India has taken a significant step towards implementing Extended Producer Responsibility (EPR) for waste tires with the introduction of draft regulations under the Hazardous and Other Wastes (Management and Transboundary Movement) Rules, 2016. The guidelines aim to streamline operations for producers and recyclers in compliance with the new EPR regime. The Tire & Rubber Recycling Association of India (TRRAI) recently organized a conference to discuss the challenges and opportunities facing the tire and rubber recycling industry in light of these developments.

The Central Pollution Control Board (CPCB) and the Ministry of Environment, Forest, and Climate Change (MoEFCC) have launched an EPR registration portal, making it easier for new and existing players to meet compliance requirements. While registration for producers and scrap tire importers has already begun on the portal, the registration process for recyclers is yet to commence.

Satish Goyal, President of TRRAI, stated that around 20 registrations have been made by producers, but there is still a need for the registration of manufacturers of B&C grade tires/tubes and flaps, as well as importers of scrap tires for recycling and disposal.

To support its 330 registered members, TRRAI has formed a dedicated group called "tyrecykle" to assist with the EPR process, including member registration and obtaining EPR certificates. Stakeholders have emphasized the importance of implementing standard operating procedures, registering recyclers under EPR, and addressing the issue of illegal pyrolysis plants to transform the sector into a profitable and environmentally friendly recycling industry.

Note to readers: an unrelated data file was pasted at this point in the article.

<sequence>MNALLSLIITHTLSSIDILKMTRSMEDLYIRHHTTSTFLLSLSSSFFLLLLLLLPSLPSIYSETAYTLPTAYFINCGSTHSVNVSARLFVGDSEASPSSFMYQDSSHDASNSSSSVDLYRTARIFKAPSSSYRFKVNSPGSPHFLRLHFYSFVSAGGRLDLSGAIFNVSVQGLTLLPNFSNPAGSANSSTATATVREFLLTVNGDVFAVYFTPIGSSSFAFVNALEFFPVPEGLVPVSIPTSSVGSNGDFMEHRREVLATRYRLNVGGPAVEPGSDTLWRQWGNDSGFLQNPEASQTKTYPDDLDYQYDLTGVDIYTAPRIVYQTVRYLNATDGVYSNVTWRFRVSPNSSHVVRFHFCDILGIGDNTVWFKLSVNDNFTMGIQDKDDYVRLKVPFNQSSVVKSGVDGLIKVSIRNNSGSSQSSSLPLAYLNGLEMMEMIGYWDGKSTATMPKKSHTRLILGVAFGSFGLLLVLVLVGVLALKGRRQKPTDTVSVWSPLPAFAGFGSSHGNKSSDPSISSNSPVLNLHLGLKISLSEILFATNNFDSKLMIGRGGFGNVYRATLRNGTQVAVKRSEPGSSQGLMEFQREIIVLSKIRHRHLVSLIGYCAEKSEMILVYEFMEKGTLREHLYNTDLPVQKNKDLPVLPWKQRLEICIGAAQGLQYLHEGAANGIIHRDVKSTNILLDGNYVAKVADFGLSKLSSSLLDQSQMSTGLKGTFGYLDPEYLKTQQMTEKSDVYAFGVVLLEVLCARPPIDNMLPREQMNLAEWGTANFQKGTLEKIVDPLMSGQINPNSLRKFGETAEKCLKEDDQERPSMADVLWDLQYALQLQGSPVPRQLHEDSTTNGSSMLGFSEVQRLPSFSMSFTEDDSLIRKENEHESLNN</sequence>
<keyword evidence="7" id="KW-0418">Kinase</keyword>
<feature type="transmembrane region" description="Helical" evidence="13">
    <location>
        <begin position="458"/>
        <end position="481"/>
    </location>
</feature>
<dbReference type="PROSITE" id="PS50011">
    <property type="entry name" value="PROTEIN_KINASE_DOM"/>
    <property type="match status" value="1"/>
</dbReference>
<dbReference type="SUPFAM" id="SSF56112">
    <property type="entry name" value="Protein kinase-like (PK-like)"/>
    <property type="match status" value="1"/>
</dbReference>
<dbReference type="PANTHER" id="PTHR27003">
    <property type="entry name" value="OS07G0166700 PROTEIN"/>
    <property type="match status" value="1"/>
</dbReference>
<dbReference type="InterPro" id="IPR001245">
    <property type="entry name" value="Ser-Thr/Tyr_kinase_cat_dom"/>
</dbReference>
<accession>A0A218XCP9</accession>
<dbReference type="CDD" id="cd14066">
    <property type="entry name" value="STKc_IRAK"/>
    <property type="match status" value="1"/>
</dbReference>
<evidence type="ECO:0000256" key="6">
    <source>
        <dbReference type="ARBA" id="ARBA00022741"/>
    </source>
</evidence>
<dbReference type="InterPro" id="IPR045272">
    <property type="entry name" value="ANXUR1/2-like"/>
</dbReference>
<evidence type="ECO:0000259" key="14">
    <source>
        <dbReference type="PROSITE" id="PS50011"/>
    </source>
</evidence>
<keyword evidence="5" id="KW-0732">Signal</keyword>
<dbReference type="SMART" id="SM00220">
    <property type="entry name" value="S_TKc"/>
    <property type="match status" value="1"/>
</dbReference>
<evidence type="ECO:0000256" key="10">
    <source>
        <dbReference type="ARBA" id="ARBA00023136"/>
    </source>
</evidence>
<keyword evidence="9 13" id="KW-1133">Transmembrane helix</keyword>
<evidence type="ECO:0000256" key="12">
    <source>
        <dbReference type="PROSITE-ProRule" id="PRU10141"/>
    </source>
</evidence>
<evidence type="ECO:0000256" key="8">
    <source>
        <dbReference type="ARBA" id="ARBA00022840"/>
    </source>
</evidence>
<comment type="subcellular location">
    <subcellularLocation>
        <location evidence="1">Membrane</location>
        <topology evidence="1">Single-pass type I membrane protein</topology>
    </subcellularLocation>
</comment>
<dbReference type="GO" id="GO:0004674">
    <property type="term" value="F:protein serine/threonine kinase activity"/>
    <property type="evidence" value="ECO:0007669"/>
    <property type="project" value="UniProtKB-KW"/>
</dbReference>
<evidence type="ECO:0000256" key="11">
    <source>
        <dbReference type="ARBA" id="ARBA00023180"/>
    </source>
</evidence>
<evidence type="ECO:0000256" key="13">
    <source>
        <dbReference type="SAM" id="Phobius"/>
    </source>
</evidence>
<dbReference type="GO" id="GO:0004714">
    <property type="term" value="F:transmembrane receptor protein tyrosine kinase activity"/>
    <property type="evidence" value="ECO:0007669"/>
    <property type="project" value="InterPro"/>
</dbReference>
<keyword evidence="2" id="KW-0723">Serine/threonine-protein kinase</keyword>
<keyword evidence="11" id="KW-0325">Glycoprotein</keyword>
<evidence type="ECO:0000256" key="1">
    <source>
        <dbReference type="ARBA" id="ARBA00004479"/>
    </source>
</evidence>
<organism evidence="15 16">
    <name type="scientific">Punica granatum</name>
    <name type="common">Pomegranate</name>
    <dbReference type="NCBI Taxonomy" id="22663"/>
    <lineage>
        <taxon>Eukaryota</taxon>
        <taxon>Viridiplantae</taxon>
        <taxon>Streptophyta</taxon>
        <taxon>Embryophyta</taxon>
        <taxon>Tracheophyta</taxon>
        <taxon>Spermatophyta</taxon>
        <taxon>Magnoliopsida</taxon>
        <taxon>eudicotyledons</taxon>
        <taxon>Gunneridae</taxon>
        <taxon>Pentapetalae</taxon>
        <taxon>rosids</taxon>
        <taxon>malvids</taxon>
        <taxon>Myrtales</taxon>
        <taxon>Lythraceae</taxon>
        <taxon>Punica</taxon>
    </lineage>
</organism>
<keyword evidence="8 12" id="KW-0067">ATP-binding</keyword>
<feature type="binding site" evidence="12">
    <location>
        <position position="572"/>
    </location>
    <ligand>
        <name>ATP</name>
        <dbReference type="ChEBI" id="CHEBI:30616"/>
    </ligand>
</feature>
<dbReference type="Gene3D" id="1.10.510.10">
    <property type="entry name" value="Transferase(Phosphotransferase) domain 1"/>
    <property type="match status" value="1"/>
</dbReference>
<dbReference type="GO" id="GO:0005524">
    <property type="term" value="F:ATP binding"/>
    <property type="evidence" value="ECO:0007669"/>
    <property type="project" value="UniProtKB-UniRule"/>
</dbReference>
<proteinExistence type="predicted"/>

However, concerns have been raised regarding the current EPR notification, which primarily focuses on the purchase of EPR certificates and timely filing of quarterly returns by tire producers. The process of certificate generation and the weightage assigned to various end products has resulted in a significant gap between the obligations of tire manufacturers and the availability of EPR certificates. Industry experts have called for an efficient functioning online portal, along with a review of timelines and weightage based on actual recycling capacity data, to ensure the successful implementation of the EPR system.

The EPR policy is expected to organize the unorganized sector of the retreading industry in India, which is currently split between organized and unorganized segments. It is estimated that approximately 800,000 tires are retreaded annually, and the new EPR policy aims to improve industry standards and formalize the sector. Suggestions have been made to provide input credit weightage for retreaders and manufacturers and to include associations like the Tyre Retreading Education Association (TREA) or retread companies in the steering committee for EPR of waste tires.

India produces around 650,000 tires and discards approximately 275,000 tires. The country imports around 300,000 tonnes of tires annually for recycling and disposal, accounting for about 6-7% of the global total of waste tires. However, these figures may be underestimated given the significant production and trade volumes in the Indian tire industry. The seminar organized by TRRAI and RLG brought together key stakeholders, including tire manufacturers, recyclers, retreaders, and policymakers, to discuss the implementation of EPR for waste tires in India.